‘That rug really tied the room together’: Knitting Dudeism and Camusian Philosophy into a Larger Tapestry

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University of Mumbai


Even though parallels between the philosophy of Albert Camus and The Big Lebowski have been drawn repeatedly, a sustained enquiry into several possible dimensions of the matter is yet to have been conducted.This dissertation makes an attempt to conduct the aforementioned enquiry in some detail. In doing this, the study will try to analytically compare Camusian philosophy and Dudeism and bring out the similarities between them. This does not imply that there are no differences between the two; but the focus of this study is the similarities and not the differences. Dudeism, for the purpose of this study, will not be restricted to The Dude and the literature written on The Dude and Dudeism. It will also be expanded to accommodate certain other parts of the larger discourse of Ethan and Joel Coen’s filmography as well as a few other parts of The Big Lebowski itself. It is crucial, however, to “draw a line in the sand” (Walter, The Big Lebowski) at the very outset. In embarking on a comparative analysis between Camusian philosophy and Dudeism, this study does not intend to propose that one of them is influenced by the other and “what-have-you” ("The Editorial Preface" 12). Instead, it simply attempts to point out some of the discursive elements that they share with each other as well as with several of the sub-discourses they comprise of. The analysis in the dissertation that follows is split into three major chapters:

  1. ‘Well, I’ll tell you what I’m blathering about’: An analytical frame of reference.
  2. ‘You can’t be worried about that shit, life goes on, man’: Life, Death and Absurdity in Camus and Dudeism.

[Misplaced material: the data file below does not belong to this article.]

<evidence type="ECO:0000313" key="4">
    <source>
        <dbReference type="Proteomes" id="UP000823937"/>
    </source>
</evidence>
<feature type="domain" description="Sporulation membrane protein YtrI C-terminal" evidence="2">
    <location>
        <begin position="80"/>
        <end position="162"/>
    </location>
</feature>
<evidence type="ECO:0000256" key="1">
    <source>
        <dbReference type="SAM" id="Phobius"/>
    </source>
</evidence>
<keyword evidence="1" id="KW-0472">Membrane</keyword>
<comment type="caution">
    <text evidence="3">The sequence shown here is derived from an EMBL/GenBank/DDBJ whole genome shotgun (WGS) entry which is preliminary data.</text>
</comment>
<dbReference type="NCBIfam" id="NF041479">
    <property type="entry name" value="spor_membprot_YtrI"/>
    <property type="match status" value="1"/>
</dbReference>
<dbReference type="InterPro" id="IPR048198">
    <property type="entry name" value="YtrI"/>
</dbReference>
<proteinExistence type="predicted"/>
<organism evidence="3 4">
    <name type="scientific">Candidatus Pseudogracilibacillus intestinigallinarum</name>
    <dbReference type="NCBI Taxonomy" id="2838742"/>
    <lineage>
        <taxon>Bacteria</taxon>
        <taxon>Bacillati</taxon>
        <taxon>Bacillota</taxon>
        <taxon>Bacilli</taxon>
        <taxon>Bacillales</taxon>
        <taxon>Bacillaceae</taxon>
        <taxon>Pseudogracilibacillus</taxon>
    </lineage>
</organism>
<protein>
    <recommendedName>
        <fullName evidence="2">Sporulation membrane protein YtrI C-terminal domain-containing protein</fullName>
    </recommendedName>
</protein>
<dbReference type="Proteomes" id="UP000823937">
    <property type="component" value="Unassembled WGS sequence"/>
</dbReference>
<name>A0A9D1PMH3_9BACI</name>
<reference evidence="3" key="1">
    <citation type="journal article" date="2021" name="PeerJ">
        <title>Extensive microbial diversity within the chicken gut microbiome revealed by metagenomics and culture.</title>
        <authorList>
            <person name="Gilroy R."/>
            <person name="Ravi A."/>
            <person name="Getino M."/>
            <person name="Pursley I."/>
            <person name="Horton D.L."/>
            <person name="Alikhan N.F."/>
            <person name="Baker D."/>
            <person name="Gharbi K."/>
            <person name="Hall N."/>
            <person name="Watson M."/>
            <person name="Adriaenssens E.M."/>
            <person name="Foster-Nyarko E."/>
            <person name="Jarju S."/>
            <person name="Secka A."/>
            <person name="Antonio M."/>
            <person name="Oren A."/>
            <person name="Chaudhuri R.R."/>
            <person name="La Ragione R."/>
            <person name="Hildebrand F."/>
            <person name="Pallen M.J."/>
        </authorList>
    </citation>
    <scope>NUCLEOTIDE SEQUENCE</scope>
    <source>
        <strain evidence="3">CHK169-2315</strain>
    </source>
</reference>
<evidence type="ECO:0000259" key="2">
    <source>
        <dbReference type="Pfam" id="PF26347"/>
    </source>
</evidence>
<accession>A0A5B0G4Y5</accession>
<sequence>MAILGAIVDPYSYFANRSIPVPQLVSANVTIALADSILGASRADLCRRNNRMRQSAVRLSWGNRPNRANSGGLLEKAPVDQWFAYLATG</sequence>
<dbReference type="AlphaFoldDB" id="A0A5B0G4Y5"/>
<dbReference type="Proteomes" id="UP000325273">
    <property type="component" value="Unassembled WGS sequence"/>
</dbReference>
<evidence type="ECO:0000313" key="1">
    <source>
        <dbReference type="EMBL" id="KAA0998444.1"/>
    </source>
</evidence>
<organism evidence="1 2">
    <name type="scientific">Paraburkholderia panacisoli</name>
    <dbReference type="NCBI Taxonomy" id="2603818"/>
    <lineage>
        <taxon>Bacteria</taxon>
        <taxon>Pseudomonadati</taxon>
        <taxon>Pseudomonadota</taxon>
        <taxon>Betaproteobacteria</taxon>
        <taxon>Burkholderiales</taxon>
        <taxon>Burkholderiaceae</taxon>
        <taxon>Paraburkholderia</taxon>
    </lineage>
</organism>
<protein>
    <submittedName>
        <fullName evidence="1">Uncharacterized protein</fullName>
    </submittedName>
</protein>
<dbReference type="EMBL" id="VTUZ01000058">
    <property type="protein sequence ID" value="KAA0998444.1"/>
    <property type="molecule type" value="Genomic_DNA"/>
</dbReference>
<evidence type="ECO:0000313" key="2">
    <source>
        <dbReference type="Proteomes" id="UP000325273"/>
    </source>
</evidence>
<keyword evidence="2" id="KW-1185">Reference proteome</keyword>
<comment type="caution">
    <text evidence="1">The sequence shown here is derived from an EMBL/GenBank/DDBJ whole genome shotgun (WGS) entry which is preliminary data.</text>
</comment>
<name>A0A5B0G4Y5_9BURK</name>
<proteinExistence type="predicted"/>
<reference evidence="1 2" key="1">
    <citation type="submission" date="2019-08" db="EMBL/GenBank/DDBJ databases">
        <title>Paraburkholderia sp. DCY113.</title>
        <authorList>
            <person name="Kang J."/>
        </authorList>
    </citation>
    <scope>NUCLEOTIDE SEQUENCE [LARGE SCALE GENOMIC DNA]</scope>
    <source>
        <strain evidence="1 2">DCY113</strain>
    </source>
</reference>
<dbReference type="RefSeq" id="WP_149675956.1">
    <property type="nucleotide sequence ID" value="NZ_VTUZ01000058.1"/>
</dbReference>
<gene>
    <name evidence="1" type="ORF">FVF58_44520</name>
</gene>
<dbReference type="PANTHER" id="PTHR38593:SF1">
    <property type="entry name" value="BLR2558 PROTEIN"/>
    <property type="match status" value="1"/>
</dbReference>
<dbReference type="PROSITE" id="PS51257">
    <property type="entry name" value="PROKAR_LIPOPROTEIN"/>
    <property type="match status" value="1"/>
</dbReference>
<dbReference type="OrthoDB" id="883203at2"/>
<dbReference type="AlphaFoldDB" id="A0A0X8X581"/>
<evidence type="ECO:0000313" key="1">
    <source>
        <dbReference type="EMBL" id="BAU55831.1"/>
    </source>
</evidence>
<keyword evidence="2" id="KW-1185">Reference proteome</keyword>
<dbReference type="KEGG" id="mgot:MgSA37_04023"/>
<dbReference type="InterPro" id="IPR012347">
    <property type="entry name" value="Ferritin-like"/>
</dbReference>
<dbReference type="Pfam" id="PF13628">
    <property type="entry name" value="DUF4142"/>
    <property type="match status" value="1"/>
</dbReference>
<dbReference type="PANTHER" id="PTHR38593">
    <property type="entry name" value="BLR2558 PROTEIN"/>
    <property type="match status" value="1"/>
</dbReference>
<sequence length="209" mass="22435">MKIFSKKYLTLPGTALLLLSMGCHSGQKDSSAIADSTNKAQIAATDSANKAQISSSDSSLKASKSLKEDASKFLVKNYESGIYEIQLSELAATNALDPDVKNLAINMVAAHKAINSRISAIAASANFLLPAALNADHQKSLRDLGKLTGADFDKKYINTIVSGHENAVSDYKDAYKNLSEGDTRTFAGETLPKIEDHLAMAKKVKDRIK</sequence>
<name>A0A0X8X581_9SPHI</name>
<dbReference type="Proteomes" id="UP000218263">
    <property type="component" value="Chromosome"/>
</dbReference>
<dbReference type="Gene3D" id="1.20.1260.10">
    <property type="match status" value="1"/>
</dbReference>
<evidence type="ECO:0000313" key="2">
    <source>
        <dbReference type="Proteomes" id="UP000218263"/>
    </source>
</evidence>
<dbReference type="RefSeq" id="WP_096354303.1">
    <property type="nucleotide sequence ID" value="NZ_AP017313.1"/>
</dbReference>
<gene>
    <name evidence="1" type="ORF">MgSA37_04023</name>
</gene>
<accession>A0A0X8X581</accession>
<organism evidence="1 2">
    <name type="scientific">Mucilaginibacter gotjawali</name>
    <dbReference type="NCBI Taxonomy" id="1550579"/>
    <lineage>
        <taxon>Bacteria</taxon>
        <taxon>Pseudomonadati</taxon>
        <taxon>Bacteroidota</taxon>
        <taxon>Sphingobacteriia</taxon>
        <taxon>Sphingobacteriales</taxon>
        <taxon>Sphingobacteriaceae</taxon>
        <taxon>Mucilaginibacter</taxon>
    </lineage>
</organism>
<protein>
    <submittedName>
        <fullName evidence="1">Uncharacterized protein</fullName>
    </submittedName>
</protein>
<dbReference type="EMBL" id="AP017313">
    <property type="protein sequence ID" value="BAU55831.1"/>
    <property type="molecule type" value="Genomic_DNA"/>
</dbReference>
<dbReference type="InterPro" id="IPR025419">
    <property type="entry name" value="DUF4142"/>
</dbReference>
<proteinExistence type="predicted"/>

3. ‘Somebody this square community won’t give a shit about’: Camus’ Absurd Man and Dudeism The first chapter, “‘Well, I’ll tell you what I’m blathering about’: An analytical frame of reference”, provides an analytical framework for the discussions that follow in the rest of the dissertation. It is further divided into three sections. The first section lays out a basic understanding of a few fundamental ideas of Dudeism for the readers. The second section discusses a few important aspects of the philosophy of Albert Camus. The third section briefly establishes the connections between Dudeism and the philosophy of Camus which are examined in greater detail later in the study. The second chapter, “‘You can’t be worried about that shit, life goes on, man’: Life, Death and Absurdity in Camus and Dudeism” looks at Camus’ takes on Life, Death and Absurdity while also pointing out the parallels they seem to strike with Dudeism. The chapter is further divided into four sections. The first section examines strands of Camusian thought, especially the Absurd in the other films of Ethan and Joel Coen before establishing a connection to The Big Lebowski. The second section explores the attitudes towards Death in Camusian philosophy and Dudeism. The third section compares the ideologies of Life in the works of Camus and Dudeism. The fourth and final section explores parallels between Camus’ novel The Stranger and The Stranger: the cowboy narrator of The Big Lebowski. The third chapter picks up on the Camusian trope of the Absurd Man and its relation to Happiness in both: the works of Camus as well as the discourses of Dudeism. It comprises of three sections. The first section explores the notion of Alienation in Camusian philosophy and Dudeism and looks at how it eventually leads to the trope of the Absurd Man in Camus. The second section explores Camus’ creation of the Absurd Man through the Cycle of the Absurd and looks at how it fits into Dudeism. The third and final section delves into a comparison of the Absurd Man’s quest for Happiness in Camus and Dudeism.



Dudeism, Albert Camus, Camus, Absurdism